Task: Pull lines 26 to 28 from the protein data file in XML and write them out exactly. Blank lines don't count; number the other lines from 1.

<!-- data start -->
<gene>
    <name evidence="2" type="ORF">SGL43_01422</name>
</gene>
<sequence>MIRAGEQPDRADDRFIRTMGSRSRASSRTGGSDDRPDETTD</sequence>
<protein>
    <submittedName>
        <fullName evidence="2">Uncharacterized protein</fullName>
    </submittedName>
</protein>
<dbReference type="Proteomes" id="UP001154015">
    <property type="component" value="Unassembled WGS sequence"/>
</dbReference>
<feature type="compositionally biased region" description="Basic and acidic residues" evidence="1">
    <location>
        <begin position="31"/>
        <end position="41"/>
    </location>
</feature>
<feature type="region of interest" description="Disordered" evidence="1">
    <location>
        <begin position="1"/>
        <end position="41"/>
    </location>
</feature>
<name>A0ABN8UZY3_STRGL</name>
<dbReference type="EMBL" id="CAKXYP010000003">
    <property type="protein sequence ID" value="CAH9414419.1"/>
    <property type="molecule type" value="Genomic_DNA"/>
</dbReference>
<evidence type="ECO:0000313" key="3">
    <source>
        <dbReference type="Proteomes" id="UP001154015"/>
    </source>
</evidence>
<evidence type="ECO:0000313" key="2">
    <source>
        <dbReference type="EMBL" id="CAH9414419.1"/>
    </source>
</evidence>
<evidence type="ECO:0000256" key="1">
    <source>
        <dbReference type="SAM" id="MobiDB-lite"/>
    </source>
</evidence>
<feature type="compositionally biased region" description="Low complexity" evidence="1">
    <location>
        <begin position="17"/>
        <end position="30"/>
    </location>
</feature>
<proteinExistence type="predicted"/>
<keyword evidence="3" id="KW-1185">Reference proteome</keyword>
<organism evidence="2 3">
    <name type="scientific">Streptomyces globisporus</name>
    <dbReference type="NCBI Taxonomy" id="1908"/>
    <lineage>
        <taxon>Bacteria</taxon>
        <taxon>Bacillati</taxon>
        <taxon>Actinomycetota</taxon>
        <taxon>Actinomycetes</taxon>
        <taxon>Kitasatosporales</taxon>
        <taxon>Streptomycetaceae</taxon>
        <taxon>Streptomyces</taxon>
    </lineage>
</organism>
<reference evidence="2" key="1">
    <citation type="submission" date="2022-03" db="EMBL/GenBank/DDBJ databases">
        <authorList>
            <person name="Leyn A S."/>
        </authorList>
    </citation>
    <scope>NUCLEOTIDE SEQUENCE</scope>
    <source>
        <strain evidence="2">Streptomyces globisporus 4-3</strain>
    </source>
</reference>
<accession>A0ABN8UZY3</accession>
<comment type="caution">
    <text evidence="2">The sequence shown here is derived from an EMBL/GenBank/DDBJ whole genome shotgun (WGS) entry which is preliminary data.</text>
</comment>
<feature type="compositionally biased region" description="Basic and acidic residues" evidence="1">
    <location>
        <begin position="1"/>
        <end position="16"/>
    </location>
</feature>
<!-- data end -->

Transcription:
<dbReference type="EMBL" id="CAKXYP010000003">
    <property type="protein sequence ID" value="CAH9414419.1"/>
    <property type="molecule type" value="Genomic_DNA"/>